Why am I doing this?!

Every morning as I huff my way up the St. Clair Avenue hill in St. Paul, the “why” question runs through my head. Is it to save money? Yes. Is it to stay healthy? Yes. Is it to help the environment? Yes. But when I run into a sudden rain shower and arrive at work soaked to the skin, or I have to fix a flat half-way to work, or when it is 25 degrees with a stiff breeze and my tears freeze in my beard, the obvious question to ask is whether it is worth the hassle. For me, and nearly 4% of the commuters in the Twin Cities, the answer is a resounding yes.

So what is it about Minneapolis and St. Paul that makes bicycle commuting so popular? In the latest surveys taken, we rank number 2 (behind Portland) among US cities for percentage of people commuting by pedal-power. By most other surveys, we rank somewhere in the top 10 for  being “bicycle-friendly”.

With 43 miles of dedicated bike lanes and 84 miles of off-street bike trails in Minneapolis alone, the Twin Cities are clearly committed to encouraging the two-wheeled commuters. There are also bike racks on all city buses and bike lockers at many of the major park-and-ride lots. Move.com recently listed the Twin Cities as one of the “The Top 10 Greenest Cities” for among other things, our bike paths on which “commuters thread their way among scores of lakes and parks and ponds and greenbelts and more than 200,000 trees.” An increasing number of riders are going year-round now too, lending credence to the adage that there is no bad weather, just bad clothes.

If you are thinking about giving it a try, do some research first to set yourself up for success. Proper equipment is a must, and think about your route and where you will park your bike while at work. Can you ride in work clothes, or are you able to change when you get to work? Will you be a “fair-weather-only” rider, or a “year-rounder”? How far are you willing to go? My 11-mile ride to downtown Minneapolis takes about 45 minutes to an hour, depending on which way the wind is blowing and how hard I push. Some days, that is actually faster than if I were driving.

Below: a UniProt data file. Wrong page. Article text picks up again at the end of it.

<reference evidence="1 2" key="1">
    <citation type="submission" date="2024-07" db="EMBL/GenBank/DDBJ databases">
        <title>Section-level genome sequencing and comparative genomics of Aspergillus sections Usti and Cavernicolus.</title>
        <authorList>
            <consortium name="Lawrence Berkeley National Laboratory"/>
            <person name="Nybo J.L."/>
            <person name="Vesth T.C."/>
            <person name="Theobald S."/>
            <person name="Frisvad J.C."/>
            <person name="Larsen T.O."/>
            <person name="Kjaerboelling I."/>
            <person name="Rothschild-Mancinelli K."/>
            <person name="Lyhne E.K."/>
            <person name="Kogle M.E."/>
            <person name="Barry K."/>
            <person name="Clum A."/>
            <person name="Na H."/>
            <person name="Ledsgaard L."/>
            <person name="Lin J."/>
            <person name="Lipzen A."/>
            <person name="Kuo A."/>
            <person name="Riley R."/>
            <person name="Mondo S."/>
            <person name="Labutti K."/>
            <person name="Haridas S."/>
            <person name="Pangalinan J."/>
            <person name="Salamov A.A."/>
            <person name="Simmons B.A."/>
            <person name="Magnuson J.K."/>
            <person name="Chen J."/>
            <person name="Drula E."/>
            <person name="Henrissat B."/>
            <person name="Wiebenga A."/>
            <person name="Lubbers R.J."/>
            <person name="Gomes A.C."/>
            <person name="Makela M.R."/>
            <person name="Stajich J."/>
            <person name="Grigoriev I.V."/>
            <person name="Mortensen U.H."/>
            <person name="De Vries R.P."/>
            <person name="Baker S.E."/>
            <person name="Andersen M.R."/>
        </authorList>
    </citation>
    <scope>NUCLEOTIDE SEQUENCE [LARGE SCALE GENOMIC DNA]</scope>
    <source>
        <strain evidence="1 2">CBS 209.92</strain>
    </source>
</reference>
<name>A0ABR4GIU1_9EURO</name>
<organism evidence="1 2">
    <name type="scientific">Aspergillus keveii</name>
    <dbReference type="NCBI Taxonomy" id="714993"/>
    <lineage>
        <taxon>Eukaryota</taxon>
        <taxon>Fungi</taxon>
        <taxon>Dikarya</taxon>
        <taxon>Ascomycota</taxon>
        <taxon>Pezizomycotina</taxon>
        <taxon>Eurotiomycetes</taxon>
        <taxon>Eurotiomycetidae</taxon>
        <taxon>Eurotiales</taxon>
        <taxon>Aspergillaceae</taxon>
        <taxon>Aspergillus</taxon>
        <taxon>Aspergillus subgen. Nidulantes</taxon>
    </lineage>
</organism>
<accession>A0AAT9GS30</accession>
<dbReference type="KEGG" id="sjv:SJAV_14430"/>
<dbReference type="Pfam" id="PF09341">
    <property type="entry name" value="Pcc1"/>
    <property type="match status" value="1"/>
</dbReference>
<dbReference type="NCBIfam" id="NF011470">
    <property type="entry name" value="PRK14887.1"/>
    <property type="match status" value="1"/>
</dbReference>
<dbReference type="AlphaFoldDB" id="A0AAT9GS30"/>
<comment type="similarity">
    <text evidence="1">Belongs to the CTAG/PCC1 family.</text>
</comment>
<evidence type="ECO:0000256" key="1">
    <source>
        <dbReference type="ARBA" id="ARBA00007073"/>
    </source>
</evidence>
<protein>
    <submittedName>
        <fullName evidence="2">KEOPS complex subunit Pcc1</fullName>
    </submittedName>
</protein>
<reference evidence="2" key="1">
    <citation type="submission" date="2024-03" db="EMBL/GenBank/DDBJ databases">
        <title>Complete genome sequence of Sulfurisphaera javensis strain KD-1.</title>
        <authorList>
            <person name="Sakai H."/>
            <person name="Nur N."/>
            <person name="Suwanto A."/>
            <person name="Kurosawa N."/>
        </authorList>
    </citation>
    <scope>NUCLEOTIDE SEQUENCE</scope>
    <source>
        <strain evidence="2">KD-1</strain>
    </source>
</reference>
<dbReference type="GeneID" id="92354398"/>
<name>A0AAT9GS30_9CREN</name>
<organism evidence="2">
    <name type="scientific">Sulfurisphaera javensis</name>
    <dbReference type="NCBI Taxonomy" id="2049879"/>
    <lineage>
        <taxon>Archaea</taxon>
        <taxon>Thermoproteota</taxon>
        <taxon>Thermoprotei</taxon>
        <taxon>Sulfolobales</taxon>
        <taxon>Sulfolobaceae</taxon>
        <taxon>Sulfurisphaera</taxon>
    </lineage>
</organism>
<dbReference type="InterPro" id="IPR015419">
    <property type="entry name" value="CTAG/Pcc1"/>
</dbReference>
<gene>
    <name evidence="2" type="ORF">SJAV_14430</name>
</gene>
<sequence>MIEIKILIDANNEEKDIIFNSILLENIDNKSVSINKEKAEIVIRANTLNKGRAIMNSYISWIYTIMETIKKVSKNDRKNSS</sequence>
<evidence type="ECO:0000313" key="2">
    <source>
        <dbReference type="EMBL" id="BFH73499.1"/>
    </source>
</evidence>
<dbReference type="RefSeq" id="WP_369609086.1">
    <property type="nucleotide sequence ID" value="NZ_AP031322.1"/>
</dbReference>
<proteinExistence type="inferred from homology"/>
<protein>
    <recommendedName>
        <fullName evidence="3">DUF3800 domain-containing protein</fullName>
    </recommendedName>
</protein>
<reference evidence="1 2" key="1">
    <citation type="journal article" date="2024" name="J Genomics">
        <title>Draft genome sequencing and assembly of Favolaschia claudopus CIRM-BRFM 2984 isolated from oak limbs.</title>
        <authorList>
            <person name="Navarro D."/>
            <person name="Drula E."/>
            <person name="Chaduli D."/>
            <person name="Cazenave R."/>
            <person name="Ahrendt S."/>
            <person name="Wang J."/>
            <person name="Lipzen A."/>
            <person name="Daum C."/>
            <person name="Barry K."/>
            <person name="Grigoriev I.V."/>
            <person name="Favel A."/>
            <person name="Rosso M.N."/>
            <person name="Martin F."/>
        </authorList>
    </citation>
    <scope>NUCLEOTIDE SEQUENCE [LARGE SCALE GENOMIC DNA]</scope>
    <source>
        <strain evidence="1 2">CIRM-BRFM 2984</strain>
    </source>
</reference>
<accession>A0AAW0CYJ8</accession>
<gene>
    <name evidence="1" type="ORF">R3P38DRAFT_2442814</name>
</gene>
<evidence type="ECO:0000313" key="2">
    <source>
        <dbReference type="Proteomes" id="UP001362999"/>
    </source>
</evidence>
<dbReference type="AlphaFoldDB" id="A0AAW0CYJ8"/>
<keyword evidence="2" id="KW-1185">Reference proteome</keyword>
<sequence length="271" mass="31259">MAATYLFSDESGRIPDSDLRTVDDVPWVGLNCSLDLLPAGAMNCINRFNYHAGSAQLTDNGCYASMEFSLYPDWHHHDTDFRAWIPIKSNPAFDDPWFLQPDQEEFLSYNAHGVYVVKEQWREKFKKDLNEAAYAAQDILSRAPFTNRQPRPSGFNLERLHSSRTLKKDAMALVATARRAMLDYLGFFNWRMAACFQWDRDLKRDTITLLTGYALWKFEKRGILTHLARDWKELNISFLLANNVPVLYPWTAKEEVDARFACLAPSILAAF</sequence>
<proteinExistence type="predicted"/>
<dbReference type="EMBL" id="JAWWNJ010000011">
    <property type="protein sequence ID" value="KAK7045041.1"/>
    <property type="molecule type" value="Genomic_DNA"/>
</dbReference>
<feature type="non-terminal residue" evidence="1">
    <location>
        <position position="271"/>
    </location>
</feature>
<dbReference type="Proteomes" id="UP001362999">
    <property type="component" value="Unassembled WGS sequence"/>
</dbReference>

For me though, it is really the pure pleasure of riding, listening to the tweeting birds, smelling the spring, summer, and fall, and the wonderful onslaught of scents drifting down eat-street, and feeling my legs get stronger and my blood pressure drop that drives me not to drive. Cruising home in the evening, as I coast down the St. Clair hill grinning like a dog with his head out the car window I say to myself, “This is why I do it!”

2 Responses

  1. Julie Kosbab

    One of the reasons for Minneapolis’ success as a bicycling city is investment by local, state, and the Federal government. Under the Non-Motorized Transportation Pilot Program (NTPP), an investment of $25 million was made in Minneapolis to drive transportation mode shift. This was discussed in detail at the 2010 National Bicycle Summit in Washington DC; the Minnesota delegation was over 15 attendees strong, and we met with the offices of every Minnesota Congressional representative to continue to push federal programs to support alternatives to automobiles.

    Also recently, Transportation Secretary expressed a new perspective from the federal DOT – an intent to treat non-motorized road users (cyclists and pedestrians) as intended users and planned-for users of all roadways.